Wednesday, July 25, 2012

Reader Response: "People like that are the only people here."

I didn't think I was going to write my response on "People like that..." by Lorrie Moore. We were given a wide selection of short stories to read for this class. I could have picked the magical realism of "Eyes of Zapata," or the regretful coming of age story told in "Knowing you in Snow." I really enjoyed both of those stories.

I chose "People Like That..." because it was the one that reached me the most directly. The story is about misery. To read it is to dive head-first into a very quiet, very small place of absolute suffering. Parents contemplating the death of their child. The story dwells on incomprehensible details of a cancer, treatment and human pain. It hones in, unflinchingly at the interior thoughts of a mother as she does what she can to help her baby live.

For a story that exists primarily in the mind and conversation of the characters it has a singular power to seize images and describe them in fever dream prose. A mouse heart buried in snow. His eyes two dark unseeing grapes. It is the crying of an old person: silent, beyond opinion, shattered. The descriptions shock and they dismay but they also are perfectly calibrated. We do not wallow with the narrator. We listen, we empathize, we escape.

Because that's the final verdict of the story. Their child leaves Peed Onk. They are able to carry on with their lives. They haven't won, they haven't been transformed utterly by the experience. They survived it. That's what the story seems to suggest. There are some kinds of suffering that can only be documented, catalogued, and shared.

This point comes up later in the story when Frank shares, 'the worst thing that has ever happened to him.' The story he shares, of a botched procedure that nearly killed his son at the hospital also happened to the narrator. The sharing doesn't help the narrator of her husband. It doesn't hurt them either. It is more important because it exists at all. They have entered a community bound together by incomprehensibilities. They only thing that unites them is the cold fact that it has happened to other people as well.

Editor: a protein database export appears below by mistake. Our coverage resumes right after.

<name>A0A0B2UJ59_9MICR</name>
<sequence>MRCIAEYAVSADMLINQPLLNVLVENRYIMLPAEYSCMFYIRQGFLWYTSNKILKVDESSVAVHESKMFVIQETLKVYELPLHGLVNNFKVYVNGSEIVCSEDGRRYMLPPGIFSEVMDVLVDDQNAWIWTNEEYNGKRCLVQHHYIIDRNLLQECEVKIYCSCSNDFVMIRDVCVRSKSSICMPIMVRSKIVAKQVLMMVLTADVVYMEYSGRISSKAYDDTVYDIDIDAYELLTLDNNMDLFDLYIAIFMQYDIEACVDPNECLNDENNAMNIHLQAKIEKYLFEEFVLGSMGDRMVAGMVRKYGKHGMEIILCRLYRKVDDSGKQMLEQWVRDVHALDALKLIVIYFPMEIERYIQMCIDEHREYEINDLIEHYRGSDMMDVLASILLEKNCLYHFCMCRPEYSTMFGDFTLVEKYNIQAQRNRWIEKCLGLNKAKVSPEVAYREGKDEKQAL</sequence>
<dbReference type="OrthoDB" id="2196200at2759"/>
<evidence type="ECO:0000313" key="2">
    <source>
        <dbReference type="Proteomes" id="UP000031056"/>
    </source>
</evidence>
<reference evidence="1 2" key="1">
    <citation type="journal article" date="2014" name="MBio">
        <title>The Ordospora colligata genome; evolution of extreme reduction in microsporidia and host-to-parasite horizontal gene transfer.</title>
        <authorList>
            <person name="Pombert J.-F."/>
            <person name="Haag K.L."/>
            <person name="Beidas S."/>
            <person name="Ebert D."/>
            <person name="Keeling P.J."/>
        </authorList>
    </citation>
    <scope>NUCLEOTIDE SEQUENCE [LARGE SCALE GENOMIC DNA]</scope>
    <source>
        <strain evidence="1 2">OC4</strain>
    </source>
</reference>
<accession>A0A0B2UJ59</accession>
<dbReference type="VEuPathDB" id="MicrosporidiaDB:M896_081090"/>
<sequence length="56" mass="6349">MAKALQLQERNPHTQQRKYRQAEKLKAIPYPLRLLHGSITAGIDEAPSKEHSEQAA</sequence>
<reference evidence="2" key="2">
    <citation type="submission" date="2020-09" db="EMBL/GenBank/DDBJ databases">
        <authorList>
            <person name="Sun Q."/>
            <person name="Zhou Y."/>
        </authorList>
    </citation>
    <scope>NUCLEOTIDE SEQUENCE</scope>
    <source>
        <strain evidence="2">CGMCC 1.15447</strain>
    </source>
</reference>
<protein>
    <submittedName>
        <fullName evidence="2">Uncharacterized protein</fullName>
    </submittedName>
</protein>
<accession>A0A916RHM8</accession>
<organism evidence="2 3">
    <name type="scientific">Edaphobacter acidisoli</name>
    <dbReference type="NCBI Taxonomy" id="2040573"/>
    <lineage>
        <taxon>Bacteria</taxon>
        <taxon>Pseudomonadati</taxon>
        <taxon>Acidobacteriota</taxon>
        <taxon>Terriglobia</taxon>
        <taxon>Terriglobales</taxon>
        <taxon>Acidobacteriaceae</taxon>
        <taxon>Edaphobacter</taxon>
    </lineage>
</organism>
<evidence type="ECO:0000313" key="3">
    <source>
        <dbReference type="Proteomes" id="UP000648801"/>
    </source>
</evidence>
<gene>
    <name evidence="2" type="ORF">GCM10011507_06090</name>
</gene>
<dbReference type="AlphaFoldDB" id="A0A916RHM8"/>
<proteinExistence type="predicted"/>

Thought it self is the subject then of this story. That is the central motif. The Husband asks the Mother, "are you taking notes?" About the procedures. About the people they talk to. About the horror of it all. So the Mother lays out all of the observations and opinions she has. But what does it ultimately matter?

Yes I took notes. Where's my money? A cold statement but absolutely not a cynical one. All of her observations have brought her memories. All of her observations about the worst things that happened to her, they are just that, observations. They are awful, perhaps readers have experienced them too, but at the end, Moore shows us leaving that world behind. That is the point. To survive and to escape.
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